An image of faith for the Christian is that once a person believes and gets matters settled between God and the self that person, if faithful, will ride smooth waters. Turbulent waters may be a challenge but the Christian will settle the turbulence by looking to the Lord. Turbulence, too, could be a sign of a lack of faith. Though some will admit faith will (probably) not always be smooth waters that is the ideal image of faith.
Greg Boyd in Benefit of the Doubt: Breaking the Idol of Certainty suggests any such idea of faith is unbiblical and does not line up with the faith of major faith examples in the Bible: Jacob/Israel, Job and Jesus (yes, Jesus’ own faith). In fact, he argues the smooth waters approach is actually against what the Bible says. The Bible’s depiction is of a faith, a trust, that is genuinely honest so that struggling in the life of faith is normal. Nor does he permit us to push the clear struggles of Jacob/Israel or Job with “Old Testament” faith while New Testament faith is smooth waters.
Where can we learn to be more honest about faith? What can churches do to encourage honest faith? (Faith like Jacob, faith like Job, faith like Jesus.)
Jacob, which means “conniver,” wrestled with God and God accommodated Jacob in a wrestling match. His reward, a blessing, is the name “Israel,” the one who strives with God (Genesis 32:22-32). He went to the mat with God, God went to the mat with him and it led to a deeper blessing and relationship with God. Jacob’s faith was a struggling faith, not a smooth water faith.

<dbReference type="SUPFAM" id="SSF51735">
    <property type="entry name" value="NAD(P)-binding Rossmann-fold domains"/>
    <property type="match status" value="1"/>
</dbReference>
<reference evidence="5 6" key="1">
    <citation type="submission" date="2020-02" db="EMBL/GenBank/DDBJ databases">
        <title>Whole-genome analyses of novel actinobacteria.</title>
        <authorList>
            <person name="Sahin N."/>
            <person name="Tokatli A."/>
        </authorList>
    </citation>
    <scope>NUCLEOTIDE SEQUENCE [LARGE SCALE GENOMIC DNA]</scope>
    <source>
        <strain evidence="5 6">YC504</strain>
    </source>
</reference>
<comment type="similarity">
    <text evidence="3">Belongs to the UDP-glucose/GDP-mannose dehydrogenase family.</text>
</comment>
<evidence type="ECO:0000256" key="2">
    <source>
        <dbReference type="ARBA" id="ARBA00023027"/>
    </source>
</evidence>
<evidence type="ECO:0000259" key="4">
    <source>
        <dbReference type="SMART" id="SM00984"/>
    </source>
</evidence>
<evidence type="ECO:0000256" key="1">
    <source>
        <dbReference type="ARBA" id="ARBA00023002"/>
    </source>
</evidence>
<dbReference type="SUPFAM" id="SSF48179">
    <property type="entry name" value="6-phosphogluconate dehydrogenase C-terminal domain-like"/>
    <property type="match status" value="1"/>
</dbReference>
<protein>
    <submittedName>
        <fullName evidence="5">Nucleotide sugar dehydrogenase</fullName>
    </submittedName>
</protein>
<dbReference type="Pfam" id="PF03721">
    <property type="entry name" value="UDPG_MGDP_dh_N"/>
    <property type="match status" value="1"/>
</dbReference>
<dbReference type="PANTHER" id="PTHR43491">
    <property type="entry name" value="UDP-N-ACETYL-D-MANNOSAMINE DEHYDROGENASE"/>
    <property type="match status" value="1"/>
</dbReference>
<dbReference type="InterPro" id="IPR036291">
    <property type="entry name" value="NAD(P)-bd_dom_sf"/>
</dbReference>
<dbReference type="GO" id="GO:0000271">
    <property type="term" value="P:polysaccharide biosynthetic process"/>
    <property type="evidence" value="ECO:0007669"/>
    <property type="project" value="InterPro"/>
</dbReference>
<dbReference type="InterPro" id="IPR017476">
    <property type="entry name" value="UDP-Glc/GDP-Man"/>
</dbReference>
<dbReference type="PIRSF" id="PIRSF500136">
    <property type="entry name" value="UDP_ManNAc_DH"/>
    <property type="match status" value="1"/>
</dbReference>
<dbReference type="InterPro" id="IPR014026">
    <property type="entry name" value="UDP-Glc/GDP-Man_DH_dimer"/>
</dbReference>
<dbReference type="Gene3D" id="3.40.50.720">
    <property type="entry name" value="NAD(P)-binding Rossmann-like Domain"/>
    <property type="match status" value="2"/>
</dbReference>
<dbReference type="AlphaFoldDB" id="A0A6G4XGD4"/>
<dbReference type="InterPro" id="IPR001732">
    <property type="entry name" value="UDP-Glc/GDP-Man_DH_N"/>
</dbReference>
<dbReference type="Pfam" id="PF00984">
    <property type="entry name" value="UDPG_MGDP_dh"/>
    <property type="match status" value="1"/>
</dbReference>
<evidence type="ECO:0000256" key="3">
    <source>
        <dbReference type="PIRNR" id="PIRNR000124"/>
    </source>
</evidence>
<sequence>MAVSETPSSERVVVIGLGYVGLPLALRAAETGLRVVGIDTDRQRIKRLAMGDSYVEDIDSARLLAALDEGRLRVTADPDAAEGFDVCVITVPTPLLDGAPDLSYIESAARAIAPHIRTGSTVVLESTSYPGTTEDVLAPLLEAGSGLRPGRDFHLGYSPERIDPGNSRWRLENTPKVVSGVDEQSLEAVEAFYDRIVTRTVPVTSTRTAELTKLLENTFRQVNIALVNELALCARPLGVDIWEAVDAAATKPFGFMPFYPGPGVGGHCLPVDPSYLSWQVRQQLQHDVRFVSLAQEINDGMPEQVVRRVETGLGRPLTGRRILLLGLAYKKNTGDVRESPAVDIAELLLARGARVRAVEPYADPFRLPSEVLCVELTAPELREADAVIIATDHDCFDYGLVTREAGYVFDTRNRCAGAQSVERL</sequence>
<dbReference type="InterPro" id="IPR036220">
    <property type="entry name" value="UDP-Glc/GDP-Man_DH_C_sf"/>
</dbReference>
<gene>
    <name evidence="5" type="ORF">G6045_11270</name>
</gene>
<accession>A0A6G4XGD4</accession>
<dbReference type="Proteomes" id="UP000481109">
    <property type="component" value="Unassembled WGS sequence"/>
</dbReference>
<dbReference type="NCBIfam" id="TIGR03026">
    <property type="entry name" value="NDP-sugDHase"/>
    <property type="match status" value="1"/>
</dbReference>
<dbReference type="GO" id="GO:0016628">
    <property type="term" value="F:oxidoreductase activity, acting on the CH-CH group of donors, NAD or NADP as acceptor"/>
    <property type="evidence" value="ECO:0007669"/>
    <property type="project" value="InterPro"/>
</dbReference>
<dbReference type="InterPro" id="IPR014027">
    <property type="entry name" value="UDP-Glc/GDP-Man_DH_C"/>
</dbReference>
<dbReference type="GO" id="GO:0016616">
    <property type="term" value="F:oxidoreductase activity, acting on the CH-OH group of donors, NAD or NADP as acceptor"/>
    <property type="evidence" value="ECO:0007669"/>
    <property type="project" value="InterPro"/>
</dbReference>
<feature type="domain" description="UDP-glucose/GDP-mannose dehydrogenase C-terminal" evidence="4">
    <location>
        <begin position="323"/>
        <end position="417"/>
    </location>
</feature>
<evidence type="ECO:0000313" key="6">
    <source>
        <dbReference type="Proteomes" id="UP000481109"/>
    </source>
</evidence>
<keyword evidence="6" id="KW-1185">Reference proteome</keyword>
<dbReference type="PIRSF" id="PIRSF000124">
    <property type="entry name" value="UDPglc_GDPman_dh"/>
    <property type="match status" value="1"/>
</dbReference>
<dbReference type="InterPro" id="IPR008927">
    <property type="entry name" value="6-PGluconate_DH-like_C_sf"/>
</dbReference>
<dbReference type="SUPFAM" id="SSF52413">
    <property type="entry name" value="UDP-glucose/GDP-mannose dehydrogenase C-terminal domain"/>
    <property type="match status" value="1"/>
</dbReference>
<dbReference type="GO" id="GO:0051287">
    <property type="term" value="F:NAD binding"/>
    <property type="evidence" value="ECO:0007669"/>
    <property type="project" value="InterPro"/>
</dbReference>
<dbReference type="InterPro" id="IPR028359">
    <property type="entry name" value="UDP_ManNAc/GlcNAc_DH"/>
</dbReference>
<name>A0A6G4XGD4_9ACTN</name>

Job is clear: While Satan and Job accuse God, Job’s friends accuse Job. They never learn — in the experience — the truth of what was going on (the contest between Satan and God). Blaming God is arrogant. But was “straight” and was blessed for his honest faith. We can’t comprehend why things happen on this planet; this world is unfathomably complex. He is honest and God rewards him.
Some will dispute what Boyd says about Jesus. I believe that Jesus lived a life of faith — that is, Jesus trusted his Father. In that faith, as in his obedience, Jesus had to learn to trust and to obey. In Gethsemane Jesus expressed his desire not to drink the cup of death and suffering; God did not honor that request but Jesus told the truth. On the cross Jesus cries out about the Father’s abandonment — and not all will agree with Boyd here, but he makes a case that these are honest words of Jesus. Words that reveal the nature of God’s love and the nature of Jesus’ faith: the separation reveals the unity of God; it is an expression of God’s loving connection with humans… “Jesus’ perfect unity with the Father was deeper than his experience of separation, so too Jesus’ faith in the Father was deeper than his experience of abandonment” (97). We see both God and the nature of faith.
Boyd then tell his own story of honest faith, and on pp. 97-111 you can read the most authentic display of honest faith I have ever read in my life.